Playing and learning for a changing world

26 April 2021

With children being forced to stay home for certain periods during the Covid-19 pandemic, the city of Espoo has used tools such as technology and music to make sure that children’s important first introduction to education is maintained.

During Spring 2021, temporary digital distance mentors were hired by the city to support the Early Childhood Education and Care (ECEC) units in carrying out part of the pedagogical work online and ensure that children still felt a sense of belonging to the community.

Making use of digital opportunities

Raija Laine, Development Manager at Espoo ECEC unit

“Every child begins this journey in early childhood education and care only once. The child’s first encounter with their primary educator is utterly important. The gestures, tone of voice and attitudes of the educator make a lasting impact on the child” says Raija Laine, Development Manager at Espoo ECEC unit.

The mentors now support ECEC units in arranging digital home visits and online educational discussions with parents. The new model includes the same idea as a physical visit: sensitive and appreciative communication, noticing the child first and then taking the parents into account, engaging in play and using support mechanisms, such as interpretation or pictures, to enhance mutual understanding.

But other efforts include more traditional methods to ensure that children feel included in the class. In a diverse city, music is used as a “joint language” to offer avenues to children to participate.

“The lack of a common language cannot be an obstacle for becoming part of the group” says Laine.

Music for learning

Ymmersta kindergarten uses music to encourage participation from all.
Photo credit: Olli Häkämies

Espoo’s kindergartens’ joint music pedagogy moments include both familiar and new songs, instruments, pictures, and games. By repeating old and learning new skills, language learning happens in a fun way through an appropriate mix of routine and new experiences.

“Inclusive music pedagogy activities offer an alternative means of expression, with the emphasis away from linguistic ability. It helps many children to find a new type of courage to take part in the group also outside of the music pedagogy moments,” says Laine.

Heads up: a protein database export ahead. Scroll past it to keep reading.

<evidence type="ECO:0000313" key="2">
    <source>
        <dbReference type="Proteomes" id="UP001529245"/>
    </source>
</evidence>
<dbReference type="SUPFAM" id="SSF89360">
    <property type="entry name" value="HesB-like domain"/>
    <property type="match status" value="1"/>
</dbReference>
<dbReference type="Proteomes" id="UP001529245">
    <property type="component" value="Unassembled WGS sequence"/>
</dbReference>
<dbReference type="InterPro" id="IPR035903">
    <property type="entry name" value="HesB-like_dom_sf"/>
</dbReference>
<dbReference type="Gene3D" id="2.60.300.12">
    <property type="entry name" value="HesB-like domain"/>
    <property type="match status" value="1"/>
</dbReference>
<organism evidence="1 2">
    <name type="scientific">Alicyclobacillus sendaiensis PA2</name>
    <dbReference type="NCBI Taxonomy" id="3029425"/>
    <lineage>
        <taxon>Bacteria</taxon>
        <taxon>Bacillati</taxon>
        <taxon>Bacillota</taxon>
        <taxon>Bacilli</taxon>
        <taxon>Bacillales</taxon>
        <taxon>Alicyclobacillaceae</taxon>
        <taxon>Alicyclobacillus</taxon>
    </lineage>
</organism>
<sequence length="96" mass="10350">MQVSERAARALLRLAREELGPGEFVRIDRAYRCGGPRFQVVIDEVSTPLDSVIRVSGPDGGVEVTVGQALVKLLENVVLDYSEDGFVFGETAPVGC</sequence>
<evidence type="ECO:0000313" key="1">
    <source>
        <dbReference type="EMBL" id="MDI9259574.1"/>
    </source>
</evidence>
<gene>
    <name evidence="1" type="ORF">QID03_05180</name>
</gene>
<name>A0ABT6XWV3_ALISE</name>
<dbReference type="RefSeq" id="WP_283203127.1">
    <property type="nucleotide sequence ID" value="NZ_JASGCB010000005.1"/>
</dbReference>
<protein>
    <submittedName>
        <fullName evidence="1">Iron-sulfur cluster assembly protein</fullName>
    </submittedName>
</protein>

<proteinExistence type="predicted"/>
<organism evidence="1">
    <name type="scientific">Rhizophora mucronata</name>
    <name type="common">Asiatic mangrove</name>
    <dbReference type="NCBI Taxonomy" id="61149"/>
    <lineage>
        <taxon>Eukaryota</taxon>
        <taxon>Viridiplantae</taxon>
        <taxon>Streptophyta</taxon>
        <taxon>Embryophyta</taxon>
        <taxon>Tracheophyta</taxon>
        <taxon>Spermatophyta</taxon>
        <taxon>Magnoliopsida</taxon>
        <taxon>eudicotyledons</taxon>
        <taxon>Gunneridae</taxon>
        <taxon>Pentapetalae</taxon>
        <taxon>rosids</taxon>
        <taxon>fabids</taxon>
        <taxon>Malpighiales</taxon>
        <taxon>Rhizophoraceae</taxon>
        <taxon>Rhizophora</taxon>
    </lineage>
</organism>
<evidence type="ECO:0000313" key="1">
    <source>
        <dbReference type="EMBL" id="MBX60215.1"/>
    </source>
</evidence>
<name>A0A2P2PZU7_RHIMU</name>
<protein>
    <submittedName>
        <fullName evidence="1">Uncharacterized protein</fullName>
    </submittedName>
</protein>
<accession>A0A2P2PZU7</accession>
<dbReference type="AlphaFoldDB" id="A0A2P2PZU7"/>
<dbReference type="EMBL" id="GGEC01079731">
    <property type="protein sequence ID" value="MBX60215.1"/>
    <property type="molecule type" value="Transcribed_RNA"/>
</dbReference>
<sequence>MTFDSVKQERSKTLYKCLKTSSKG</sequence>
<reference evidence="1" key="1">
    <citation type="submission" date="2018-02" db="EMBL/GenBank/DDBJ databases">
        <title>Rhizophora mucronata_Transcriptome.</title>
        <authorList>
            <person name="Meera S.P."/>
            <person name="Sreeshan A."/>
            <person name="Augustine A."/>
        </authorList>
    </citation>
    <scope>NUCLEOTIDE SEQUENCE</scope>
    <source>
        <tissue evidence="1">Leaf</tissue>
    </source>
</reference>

This approach has also proven to be popular in a digital setting. Kindergartens have also trialled storytelling, in which children at the kindergarten and at home tell a story and the educator draws it.

Some children have played food ordering games, where fictional food is ordered in a foreign language through pictures on the screen – a game many children have experienced in real life during Covid-19.

Unique approach for difficult times

Teaching today takes on new formats

Plans also include starting international collaborations with ECEC units abroad to create encounters with children in other countries.

“The aim is not to develop distance ECEC for so-called normal times, but to be better equipped for unusual times. We want to enrich children’s and families’ lives during these difficult times. In addition, our educators have taken quite a digital leap since these tools have now become part of daily life even more than before,” says Laine.

Espoo’s approach is often made possible through programmes or pilots financed by the Finnish Ministry of Education and Culture.

A project that ran from 2019-2020, centred on inclusion and working with families, led to the creation of ‘Equality Coaching’. The equality coach works with kindergartens to identify their development objectives and design solutions together. In addition, educators are provided with tailored coaching, tools, and methods according to their specific needs.

Espoo’s efforts to digitalise education during the pandemic have benefitted both from an established network of 100 early educators, whose task is to promote the use of digital tools in the ECEC units as part of their daily educational work, and from the joint development alongside other Finnish cities, Tampere, Oulu and Vantaa of the eVaka platform that aims to improve the exchange of information and communication between homes and ECEC units, and will serve at least 1 million Finns.

Investing in children is one of the priorities that will be discussed by city leaders at the Cities Social Summit organised by Eurocities online on 6 May. Mayors and deputy mayors will gather to reaffirm their strong commitment to deliver the European Pillar of Social Rights and share their vision for an inclusive recovery, leaving no one behind. Join us for the first-ever Cities Social Summit.


Alex Godson Eurocities Writer